Pre-pandemic OFW deployment not to be proud of — Migrante International

Press Statement
06 January 2024

The return of Overseas Filipino Worker (OFW) deployment to pre-pandemic levels is not something that the Philippine government should be proud of. It is yet another proof that after four years since COVID-19 hit the world, the Philippines continues to fail in creating decent jobs at home. It shows that the country under the Bongbong Marcos regime is still not developing its manufacturing and agriculture sectors and is therefore unable to provide employment to Filipinos.

This is our reaction to Department of Migrant Workers (DMW) OIC Hans Cacdac’s statement before a press briefing on January 4 in which he clearly regarded the spike in OFW deployment as a success. The 2.5 million overseas employment certificate (OEC) and passes issued by the government in 2023 translates to more than 6,800 Filipinos leaving the country each day. These figures only mean that the number of Filipinos who are forced to leave their families in the Philippines in order to find employment abroad continues to increase. 

These figures also mean an increase in state exaction from OFWs, as the OEC is one of the many burdens that we OFWs complain about. While technically free, the OEC is included in the documentation fees that OFWs pay to the Philippine Overseas Employment Administration or POEA. While OFWs are told that they can apply online for an OEC, the DMW’s online apps always malfunction, forcing OFWs to travel to Philippine embassies and consulates and creating opportunities for scammers of various kinds.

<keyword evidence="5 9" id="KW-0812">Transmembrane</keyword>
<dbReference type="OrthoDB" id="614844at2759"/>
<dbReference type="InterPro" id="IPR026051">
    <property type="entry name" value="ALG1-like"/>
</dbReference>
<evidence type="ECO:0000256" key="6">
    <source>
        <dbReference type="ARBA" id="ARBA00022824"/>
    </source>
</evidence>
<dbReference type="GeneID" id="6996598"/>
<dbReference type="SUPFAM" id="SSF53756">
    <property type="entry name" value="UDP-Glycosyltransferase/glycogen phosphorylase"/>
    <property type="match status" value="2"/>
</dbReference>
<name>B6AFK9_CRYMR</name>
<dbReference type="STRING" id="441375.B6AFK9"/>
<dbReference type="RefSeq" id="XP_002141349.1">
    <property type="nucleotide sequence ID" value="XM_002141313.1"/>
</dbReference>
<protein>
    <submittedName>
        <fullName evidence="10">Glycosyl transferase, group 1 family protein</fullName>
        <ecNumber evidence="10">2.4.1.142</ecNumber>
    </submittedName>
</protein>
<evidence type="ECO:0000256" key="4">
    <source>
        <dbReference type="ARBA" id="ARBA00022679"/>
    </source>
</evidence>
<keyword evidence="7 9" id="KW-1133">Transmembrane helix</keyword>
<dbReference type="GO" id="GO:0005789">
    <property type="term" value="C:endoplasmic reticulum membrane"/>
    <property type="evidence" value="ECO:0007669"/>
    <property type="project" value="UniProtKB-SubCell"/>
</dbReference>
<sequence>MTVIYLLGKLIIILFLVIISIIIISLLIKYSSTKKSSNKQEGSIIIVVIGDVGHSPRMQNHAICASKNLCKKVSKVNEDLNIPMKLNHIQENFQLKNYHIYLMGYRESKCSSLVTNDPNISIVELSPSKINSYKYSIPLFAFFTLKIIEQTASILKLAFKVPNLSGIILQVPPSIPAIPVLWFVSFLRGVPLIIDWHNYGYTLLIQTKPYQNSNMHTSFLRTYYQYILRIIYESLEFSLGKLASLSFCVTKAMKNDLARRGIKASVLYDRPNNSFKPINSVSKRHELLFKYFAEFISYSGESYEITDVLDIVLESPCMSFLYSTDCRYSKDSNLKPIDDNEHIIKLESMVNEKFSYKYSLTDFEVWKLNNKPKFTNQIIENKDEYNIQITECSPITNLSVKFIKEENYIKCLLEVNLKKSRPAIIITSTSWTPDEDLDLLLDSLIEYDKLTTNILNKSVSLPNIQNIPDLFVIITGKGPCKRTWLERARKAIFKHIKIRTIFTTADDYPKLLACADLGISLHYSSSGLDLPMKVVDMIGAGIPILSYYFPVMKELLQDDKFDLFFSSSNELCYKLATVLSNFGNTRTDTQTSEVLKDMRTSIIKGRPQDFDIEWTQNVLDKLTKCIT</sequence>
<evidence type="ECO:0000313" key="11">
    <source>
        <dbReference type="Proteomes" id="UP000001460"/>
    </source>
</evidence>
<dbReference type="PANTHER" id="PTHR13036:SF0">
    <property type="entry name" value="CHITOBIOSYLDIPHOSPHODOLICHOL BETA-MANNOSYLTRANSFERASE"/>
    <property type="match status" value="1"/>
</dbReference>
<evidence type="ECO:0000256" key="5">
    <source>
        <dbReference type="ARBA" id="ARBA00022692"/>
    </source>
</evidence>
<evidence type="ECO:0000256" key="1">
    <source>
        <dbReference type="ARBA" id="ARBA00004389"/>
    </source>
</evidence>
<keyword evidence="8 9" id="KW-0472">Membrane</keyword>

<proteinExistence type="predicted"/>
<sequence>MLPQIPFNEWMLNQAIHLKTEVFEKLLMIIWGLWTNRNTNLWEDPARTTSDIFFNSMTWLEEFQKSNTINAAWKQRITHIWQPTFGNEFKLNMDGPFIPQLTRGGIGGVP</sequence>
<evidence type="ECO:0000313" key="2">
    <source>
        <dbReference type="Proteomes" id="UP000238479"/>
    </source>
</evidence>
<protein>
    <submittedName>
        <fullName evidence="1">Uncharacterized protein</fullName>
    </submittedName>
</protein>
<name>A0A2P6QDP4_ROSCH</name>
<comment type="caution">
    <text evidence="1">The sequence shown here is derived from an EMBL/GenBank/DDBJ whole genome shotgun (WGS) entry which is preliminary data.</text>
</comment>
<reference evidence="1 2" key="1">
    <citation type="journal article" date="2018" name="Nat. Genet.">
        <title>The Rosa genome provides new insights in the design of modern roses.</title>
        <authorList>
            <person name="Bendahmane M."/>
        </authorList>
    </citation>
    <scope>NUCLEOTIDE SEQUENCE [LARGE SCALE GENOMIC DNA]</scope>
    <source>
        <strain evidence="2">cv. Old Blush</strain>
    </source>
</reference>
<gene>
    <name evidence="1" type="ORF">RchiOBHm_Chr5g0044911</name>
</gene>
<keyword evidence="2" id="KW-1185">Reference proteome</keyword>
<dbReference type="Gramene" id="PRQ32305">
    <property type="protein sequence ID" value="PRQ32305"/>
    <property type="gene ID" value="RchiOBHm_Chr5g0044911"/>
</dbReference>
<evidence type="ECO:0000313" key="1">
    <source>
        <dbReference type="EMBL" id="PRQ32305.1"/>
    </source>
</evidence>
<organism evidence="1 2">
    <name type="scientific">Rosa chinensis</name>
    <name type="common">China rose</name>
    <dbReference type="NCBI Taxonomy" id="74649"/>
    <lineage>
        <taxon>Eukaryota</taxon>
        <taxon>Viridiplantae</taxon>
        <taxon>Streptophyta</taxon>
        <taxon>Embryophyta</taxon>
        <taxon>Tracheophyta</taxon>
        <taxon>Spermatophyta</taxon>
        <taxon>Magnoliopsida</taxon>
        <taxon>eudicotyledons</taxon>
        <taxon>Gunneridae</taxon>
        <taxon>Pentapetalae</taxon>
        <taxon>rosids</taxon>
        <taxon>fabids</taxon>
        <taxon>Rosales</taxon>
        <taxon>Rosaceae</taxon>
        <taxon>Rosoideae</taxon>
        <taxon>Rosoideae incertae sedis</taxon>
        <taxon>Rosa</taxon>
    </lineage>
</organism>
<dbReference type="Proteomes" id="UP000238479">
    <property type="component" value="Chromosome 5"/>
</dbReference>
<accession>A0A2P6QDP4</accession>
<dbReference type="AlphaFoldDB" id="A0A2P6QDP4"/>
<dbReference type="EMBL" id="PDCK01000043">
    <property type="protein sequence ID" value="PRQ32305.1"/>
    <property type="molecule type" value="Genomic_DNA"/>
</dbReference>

What Cacdac does not mention is the increasing number of Filipinos who are victimized by illegal recruitment and human trafficking. The Bureau of Immigration recorded 6,000 victims of human trafficking in the first quarter of 2023. Many OFWs have filed cases against illegal recruiters and scammers like former Cebu City councilor Prisca Nina Mabatid, CEO of PCVC Opportunities Abroad, Pinoy Care Visa Center, and PCVC-Opportunities Abroad. These figures also do not paint a rosy picture of the jobs situation in the Philippines.

We also worry about another accomplishment that Cacdac mentions — the shortening of the accreditation process for foreign employers from 20-30 days to 7-15 days. We certainly hope that this does not mean reducing or letting go of standards for legitimate employers. Failure to properly weed out unscrupulous and abusive employers will directly have a negative effect on OFWs’ living and working conditions, rights and even lives. 

The DMW and the Bongbong Marcos regime should seriously reconsider their uncritical celebration of the Philippine government’s labor export program. ###